Paddle length for double bladed canoe paddle

Oh, I have a Bell Magic and that’s an even wetter ride

I have a Sawyer Summersong and use a double blade paddle. The Summersong is narrow and I use my 210-220 cm. I am a fitness paddler and go out as fast as I can. I also have several kayaks and the canoe was a late edition. I can get the Summersong up to 6 mph in a sprint. Again, that’s with a double blade Wing paddle,

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My canoe friends use 9ft double bladed paddles.

Me, I just use my 230cm GP.

I like the look for that. :slight_smile: It’s not feathered, right. Of course, cutting the loom in half and using a metal ferrule can provide that option.

sing

Wayne,
While in concept a Greenland paddle seems great, in practice water drip is a problem. With your boat being 30" wide it is very difficult to make some form of drip rings to keep water out of the boat.
I have not been successful in finding something that works on my high end Gearlab carbon Greenland paddle even on my much narrower boat. It is a real pain when the water is cold.
Consider a Wilderness Systems Pungo as it is adjustable between 220-240 cm. It is $315 at Amazon. A less expensive alternative is the Aqua Bound Manta Ray $200 for the 2-piece model and I would go 230 cm. In any case when the wind blows you will love the advantage over a single blade.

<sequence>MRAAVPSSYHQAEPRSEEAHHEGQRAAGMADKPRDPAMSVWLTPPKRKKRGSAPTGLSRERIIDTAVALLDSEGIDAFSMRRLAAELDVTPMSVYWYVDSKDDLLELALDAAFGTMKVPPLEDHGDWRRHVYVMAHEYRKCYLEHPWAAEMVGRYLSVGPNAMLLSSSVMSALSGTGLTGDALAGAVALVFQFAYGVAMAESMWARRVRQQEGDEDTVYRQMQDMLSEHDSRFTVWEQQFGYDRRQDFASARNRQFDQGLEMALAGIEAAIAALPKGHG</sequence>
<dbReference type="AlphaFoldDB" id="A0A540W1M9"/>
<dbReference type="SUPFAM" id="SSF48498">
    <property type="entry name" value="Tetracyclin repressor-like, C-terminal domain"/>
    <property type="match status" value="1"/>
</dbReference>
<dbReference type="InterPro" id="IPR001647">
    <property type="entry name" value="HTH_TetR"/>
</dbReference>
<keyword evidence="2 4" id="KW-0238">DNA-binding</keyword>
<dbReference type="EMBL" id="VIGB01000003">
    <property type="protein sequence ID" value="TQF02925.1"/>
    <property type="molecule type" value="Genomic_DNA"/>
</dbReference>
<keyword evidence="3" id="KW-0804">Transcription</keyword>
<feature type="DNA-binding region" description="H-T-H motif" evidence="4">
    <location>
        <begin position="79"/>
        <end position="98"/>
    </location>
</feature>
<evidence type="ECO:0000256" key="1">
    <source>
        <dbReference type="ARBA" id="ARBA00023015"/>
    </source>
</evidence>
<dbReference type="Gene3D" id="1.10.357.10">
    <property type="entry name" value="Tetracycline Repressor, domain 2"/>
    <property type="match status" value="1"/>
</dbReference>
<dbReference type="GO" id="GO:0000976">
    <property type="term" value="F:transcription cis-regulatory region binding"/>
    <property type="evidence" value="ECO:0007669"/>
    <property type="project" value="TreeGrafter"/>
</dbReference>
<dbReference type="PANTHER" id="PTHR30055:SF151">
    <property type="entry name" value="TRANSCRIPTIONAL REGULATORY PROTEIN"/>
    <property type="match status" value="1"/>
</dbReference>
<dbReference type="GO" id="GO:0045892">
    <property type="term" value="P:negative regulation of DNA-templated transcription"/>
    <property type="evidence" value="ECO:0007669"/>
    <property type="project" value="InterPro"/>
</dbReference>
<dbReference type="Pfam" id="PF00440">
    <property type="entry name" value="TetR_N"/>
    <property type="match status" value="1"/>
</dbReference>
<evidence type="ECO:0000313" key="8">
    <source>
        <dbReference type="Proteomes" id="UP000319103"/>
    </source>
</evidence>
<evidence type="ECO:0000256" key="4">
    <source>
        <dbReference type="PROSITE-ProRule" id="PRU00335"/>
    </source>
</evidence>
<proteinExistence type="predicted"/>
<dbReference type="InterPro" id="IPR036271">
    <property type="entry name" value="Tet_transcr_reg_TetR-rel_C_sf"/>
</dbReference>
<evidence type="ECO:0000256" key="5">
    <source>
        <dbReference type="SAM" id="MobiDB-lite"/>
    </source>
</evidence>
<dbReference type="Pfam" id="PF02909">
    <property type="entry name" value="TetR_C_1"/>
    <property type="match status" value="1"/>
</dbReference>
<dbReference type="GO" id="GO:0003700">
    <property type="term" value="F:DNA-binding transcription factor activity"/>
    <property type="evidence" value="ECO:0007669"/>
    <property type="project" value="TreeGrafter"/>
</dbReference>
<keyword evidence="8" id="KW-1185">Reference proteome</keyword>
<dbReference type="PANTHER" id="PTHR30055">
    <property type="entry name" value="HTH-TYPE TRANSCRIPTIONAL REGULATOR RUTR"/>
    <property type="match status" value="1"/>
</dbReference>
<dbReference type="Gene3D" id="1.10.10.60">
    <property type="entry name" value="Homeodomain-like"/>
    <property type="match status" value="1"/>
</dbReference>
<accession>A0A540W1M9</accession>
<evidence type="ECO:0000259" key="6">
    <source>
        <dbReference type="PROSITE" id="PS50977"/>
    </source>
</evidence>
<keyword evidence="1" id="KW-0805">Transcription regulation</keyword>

Per your question a pack canoe is a lightweight canoe where you sit down low, and have a back rest, and use a kayak paddle. Look at the sites for folks like Placid, Hornbeck, Adirondack Canoe, and Slipstream in the Adirondack area of New York. Northstar can build some of their models as pack canoes. For a solo flat water boat I highly recommend them. I actually converted my Phoenix with a seat backrest to this configuration. Good luck.

My canoe is kind of a DIY hybrid pack canoe. I would love a narrowed down tumblehome design with proper pack seating set up for a double bladed paddleing posture and a good 30-40 lbs lighter, but that wasn’t in the budget right now so I decided to see if I could make do with what I had.

Moving the seat forward and getting rid of the old seats was fairly easy I really think I ended up with a stronger canoe in the process with great storage abilities. Keeping some of the storage in front and some to the back allows for different loads to remain in balance. My seat position is based on the canoe empty except for my normal day gear in front of me that is easy to access on the water.

The biggest problem was overcoming the extra width of a converted tandem to a solo pack hybrid. The picture will show that extra width between the seat and the gunwales and the problem paddling. The tumblehome shape of a true pack canoe helps a lot and will reduce the double blade length some, but I think you will still want a shallow angle to medium angle stroke using a double blade. Because I’m sitting near the widest point in the canoe and level it feels super stable compared to sitting in the bow seat backwards when it was a tandem. Because of the stability and me getting older I went with more height to the seat than a real pack canoe might have. Every inch up makes double blade paddling that much easier along with easier on my back and knees. This spring I plan on adding a foot bar as mentioned above.

I have two smaller single blade wooden canoe paddles I don’t use much. You have given me the idea to cut each off on the diagonal and glue them together to end up with something very similar to the one shown. Might be fun to try. :canoe:

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